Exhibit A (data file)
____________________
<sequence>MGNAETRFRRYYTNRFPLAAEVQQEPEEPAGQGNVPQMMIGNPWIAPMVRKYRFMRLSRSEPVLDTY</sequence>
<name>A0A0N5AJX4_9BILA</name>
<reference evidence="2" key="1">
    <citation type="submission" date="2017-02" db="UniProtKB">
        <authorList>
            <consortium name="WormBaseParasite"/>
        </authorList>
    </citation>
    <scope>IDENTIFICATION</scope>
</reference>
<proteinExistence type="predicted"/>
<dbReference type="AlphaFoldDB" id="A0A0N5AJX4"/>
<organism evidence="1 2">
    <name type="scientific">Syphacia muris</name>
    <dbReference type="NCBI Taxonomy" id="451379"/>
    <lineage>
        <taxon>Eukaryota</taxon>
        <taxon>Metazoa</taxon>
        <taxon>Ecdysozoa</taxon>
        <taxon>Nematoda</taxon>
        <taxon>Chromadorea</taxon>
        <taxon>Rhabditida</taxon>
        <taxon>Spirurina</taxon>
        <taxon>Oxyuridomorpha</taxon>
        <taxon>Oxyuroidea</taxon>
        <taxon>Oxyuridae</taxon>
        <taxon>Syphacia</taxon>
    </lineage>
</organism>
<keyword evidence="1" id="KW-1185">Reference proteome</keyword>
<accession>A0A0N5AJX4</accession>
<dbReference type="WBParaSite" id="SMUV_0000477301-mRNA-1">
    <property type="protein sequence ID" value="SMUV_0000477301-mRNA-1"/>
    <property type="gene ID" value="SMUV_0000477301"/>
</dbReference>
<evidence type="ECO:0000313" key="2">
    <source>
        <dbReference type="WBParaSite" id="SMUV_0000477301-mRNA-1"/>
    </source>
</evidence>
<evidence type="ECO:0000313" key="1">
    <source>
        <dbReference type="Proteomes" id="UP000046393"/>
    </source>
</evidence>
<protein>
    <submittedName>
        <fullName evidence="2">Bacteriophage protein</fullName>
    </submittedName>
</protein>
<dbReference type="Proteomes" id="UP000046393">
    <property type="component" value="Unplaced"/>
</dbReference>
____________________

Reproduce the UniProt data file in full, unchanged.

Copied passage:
<sequence>MGNAETRFRRYYTNRFPLAAEVQQEPEEPAGQGNVPQMMIGNPWIAPMVRKYRFMRLSRSEPVLDTY</sequence>
<name>A0A0N5AJX4_9BILA</name>
<reference evidence="2" key="1">
    <citation type="submission" date="2017-02" db="UniProtKB">
        <authorList>
            <consortium name="WormBaseParasite"/>
        </authorList>
    </citation>
    <scope>IDENTIFICATION</scope>
</reference>
<proteinExistence type="predicted"/>
<dbReference type="AlphaFoldDB" id="A0A0N5AJX4"/>
<organism evidence="1 2">
    <name type="scientific">Syphacia muris</name>
    <dbReference type="NCBI Taxonomy" id="451379"/>
    <lineage>
        <taxon>Eukaryota</taxon>
        <taxon>Metazoa</taxon>
        <taxon>Ecdysozoa</taxon>
        <taxon>Nematoda</taxon>
        <taxon>Chromadorea</taxon>
        <taxon>Rhabditida</taxon>
        <taxon>Spirurina</taxon>
        <taxon>Oxyuridomorpha</taxon>
        <taxon>Oxyuroidea</taxon>
        <taxon>Oxyuridae</taxon>
        <taxon>Syphacia</taxon>
    </lineage>
</organism>
<keyword evidence="1" id="KW-1185">Reference proteome</keyword>
<accession>A0A0N5AJX4</accession>
<dbReference type="WBParaSite" id="SMUV_0000477301-mRNA-1">
    <property type="protein sequence ID" value="SMUV_0000477301-mRNA-1"/>
    <property type="gene ID" value="SMUV_0000477301"/>
</dbReference>
<evidence type="ECO:0000313" key="2">
    <source>
        <dbReference type="WBParaSite" id="SMUV_0000477301-mRNA-1"/>
    </source>
</evidence>
<evidence type="ECO:0000313" key="1">
    <source>
        <dbReference type="Proteomes" id="UP000046393"/>
    </source>
</evidence>
<protein>
    <submittedName>
        <fullName evidence="2">Bacteriophage protein</fullName>
    </submittedName>
</protein>
<dbReference type="Proteomes" id="UP000046393">
    <property type="component" value="Unplaced"/>
</dbReference>